|US7128070 *||11 Dic 2002||31 Oct 2006||Wiener Stanley L||Biological defense masks|
|US7137973 *||22 Sep 2004||21 Nov 2006||Evanton Solutions, Llc||Post tumescent liposuction absorption pad garments|
|US7357135 *||8 Sep 2004||15 Abr 2008||Steel Grip, Inc.||Protective hood with fan assembly|
|US7861719 *||19 Sep 2006||4 Ene 2011||The United States Of America As Represented By The Secretary Of The Army||High surface area chemical/biological air-purifying filter|
|US7897678||1 Mar 2011||3M Innovative Properties Company||Fluorochemical urethane compounds having pendent silyl groups|
|US8015970||26 Jul 2007||13 Sep 2011||3M Innovative Properties Company||Respirator, welding helmet, or face shield that has low surface energy hard-coat lens|
|US8020552||20 Sep 2011||Microtek Medical, Inc.||Helmets and methods of making and using the same|
|US8074299 *||15 Feb 2007||13 Dic 2011||Interspiro, Inc.||Protective ensemble|
|US8479727 *||4 May 2004||9 Jul 2013||The United States Of America As Represented By The Secretary Of The Army||Enhanced chemical/biological respiratory protection system|
|US8613113 *||25 Feb 2009||24 Dic 2013||Todd A. Resnick||Compact protective hood with vulcanized neck dam interface|
|US8707472 *||23 Feb 2010||29 Abr 2014||Honeywell International Inc.||Protective hood having a shielded elastomeric gasket/seal for sealing engagement with the face piece/mask of a self-contained breathing apparatus or respirator|
|US9155924 *||8 Feb 2007||13 Oct 2015||The United States Of America As Represented By The Secretary Of The Army||Modular chemical/biological headgear system|
|US9308343||14 Mar 2013||12 Abr 2016||Circadiance, Llc||Respiratory mask with disposable cloth body|
|US20040011363 *||11 Dic 2002||22 Ene 2004||Wiener Stanley L.||Biological defense masks|
|US20050247310 *||4 May 2004||10 Nov 2005||Grove Corey M||Enhanced chemical/biological respiratory protection system|
|US20050268907 *||20 Oct 2003||8 Dic 2005||Bae Systems Plc||Integrated respirator|
|US20060048776 *||8 Sep 2004||9 Mar 2006||Jerry Cunningham||Protective hood with fan assembly|
|US20060064067 *||22 Sep 2004||23 Mar 2006||Plauche Susan H||Post tumescent liposuction absorbtion pad garments|
|US20070283961 *||7 Jun 2006||13 Dic 2007||Hsieh Hsin-Mao||Air purifier for a protective garment|
|US20080202509 *||26 Feb 2007||28 Ago 2008||Microtek Medical, Inc.||Helmets and methods of making and using the same|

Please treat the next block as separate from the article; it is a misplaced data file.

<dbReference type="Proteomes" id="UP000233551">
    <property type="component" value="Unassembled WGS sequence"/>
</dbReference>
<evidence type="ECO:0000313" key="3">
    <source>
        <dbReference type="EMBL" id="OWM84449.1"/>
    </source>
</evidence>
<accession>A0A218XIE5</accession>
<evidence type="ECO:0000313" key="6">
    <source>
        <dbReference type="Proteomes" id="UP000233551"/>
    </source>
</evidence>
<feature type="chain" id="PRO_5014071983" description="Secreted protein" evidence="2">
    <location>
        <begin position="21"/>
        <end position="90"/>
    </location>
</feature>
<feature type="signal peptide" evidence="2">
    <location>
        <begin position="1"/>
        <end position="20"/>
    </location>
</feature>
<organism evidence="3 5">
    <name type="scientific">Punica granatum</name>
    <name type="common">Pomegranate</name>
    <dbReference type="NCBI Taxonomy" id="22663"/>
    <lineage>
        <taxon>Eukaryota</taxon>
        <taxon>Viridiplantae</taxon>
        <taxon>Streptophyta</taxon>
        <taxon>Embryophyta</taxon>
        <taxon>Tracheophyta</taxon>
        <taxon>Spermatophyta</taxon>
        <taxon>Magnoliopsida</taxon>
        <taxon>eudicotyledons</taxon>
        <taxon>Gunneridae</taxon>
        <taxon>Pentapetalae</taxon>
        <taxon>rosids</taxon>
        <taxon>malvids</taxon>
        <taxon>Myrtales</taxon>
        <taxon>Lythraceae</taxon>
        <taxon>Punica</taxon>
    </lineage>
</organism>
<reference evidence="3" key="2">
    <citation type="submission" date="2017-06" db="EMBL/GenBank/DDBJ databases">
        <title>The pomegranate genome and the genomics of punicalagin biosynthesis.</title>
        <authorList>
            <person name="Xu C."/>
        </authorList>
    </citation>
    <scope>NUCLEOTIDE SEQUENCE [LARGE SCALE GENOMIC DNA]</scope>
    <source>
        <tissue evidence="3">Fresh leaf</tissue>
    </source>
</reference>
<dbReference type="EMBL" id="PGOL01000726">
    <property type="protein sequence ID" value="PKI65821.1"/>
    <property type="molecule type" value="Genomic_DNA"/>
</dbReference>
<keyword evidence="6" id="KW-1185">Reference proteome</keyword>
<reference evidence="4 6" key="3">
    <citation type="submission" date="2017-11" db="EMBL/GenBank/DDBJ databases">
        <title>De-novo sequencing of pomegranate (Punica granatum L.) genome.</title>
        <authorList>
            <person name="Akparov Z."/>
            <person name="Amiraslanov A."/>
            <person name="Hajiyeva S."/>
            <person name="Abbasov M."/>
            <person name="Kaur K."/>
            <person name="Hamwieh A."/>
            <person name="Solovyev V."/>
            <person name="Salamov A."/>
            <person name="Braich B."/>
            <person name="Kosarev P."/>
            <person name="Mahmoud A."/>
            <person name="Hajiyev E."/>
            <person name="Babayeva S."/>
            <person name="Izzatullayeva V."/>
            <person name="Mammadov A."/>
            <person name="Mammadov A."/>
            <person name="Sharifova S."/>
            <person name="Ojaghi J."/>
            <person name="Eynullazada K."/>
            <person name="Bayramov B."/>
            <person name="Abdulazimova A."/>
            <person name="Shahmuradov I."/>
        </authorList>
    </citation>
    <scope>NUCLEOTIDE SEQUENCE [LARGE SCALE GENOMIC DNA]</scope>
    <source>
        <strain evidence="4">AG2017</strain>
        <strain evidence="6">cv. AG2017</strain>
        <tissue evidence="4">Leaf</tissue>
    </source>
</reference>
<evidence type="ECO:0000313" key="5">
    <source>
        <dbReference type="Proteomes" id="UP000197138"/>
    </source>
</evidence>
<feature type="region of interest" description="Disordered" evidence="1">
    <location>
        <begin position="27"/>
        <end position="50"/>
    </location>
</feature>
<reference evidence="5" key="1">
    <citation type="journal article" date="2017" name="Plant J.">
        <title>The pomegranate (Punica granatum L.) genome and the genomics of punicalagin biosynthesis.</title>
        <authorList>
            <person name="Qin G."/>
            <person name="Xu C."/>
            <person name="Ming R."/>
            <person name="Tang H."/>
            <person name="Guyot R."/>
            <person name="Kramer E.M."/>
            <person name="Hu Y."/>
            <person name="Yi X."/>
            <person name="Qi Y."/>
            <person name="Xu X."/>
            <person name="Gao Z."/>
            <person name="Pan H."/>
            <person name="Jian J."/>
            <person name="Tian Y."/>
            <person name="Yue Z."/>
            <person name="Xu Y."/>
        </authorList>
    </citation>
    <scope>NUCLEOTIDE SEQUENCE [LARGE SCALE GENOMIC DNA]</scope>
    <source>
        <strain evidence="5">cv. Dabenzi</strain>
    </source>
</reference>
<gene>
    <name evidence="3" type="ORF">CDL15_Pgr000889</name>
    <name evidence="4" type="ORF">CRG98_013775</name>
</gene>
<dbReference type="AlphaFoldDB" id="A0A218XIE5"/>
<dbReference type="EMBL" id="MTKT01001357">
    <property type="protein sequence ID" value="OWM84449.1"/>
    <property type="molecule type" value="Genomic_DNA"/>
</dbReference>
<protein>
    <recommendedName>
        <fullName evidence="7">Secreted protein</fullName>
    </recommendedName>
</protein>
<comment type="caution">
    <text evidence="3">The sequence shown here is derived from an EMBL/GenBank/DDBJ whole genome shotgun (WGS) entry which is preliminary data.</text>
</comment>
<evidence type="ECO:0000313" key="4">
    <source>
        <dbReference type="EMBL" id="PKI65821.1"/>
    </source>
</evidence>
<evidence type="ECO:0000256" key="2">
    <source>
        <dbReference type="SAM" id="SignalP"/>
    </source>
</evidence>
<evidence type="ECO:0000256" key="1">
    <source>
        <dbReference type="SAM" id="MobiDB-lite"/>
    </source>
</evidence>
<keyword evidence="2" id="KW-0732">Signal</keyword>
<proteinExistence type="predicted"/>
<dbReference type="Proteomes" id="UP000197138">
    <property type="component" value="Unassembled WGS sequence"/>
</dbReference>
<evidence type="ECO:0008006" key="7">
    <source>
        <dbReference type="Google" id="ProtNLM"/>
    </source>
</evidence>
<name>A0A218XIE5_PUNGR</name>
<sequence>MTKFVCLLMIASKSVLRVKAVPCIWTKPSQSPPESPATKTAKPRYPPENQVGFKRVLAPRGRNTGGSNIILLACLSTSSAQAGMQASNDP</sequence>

|US20090025608 *||26 Jul 2007||29 Ene 2009||3M Innovative Properties Company||Fluorochemical urethane compounds having pendent silyl groups|
|US20090025727 *||26 Jul 2007||29 Ene 2009||3M Innovative Properties Company||Respirator, welding helmet, or face shield that has low surface energy hard-coat lens|
|US20100287688 *||18 Nov 2010||Honeywell International, Inc.||Protective Hood Having a Shielded Elastomeric Gasket/Seal for Sealing Engagement with the Face Piece/Mask of a Self-Contained Breathing Apparatus or Respirator|
|US20110094020 *||28 Abr 2011||Brookman Michael J||Protective Ensemble|
|US20110226253 *||16 Mar 2010||22 Sep 2011||Exclusive Computer Innovations, Llc||Cough shield|
|US20110253144 *||20 Oct 2011||David Groll||Nasal Interface for Continuous Positive Airway Pressure Mask|
|US20140150797 *||9 Mar 2012||5 Jun 2014||Adc Tech International Ltd.||Air purifier having an electret module|
|WO2011030087A1 *||31 Ago 2010||17 Mar 2011||Smiths Medical International Limited||Breathing hood with frame|
|WO2011030088A1 *||31 Ago 2010||17 Mar 2011||Smiths Medical International Limited||Breathing apparatus|
|WO2012122500A1 *||9 Mar 2012||13 Sep 2012||Adc Tech International Ltd.||Air purifier having an electret module|
|Clasificación de EE.UU.||128/857, 128/205.28, 128/205.29, 128/201.25|
|Clasificación internacional||A61F11/00, A62B17/04|
|30 Sep 2002||AS||Assignment|
Owner name: UNITED STATES OF AMERICA, DISTRICT OF COLUMBIA
Free format text: ASSIGNMENT OF ASSIGNORS INTEREST;ASSIGNORS:GROVE, COREY M;CHASE, STEPHEN E.;HOFFMAN, JEFFREY S.;REEL/FRAME:013346/0603
Effective date: 20010928
|12 Oct 2007||FPAY||Fee payment|
Year of fee payment: 4
|5 Mar 2012||REMI||Maintenance fee reminder mailed|
|20 Jul 2012||LAPS||Lapse for failure to pay maintenance fees|
|11 Sep 2012||FP||Expired due to failure to pay maintenance fee|
Effective date: 20120720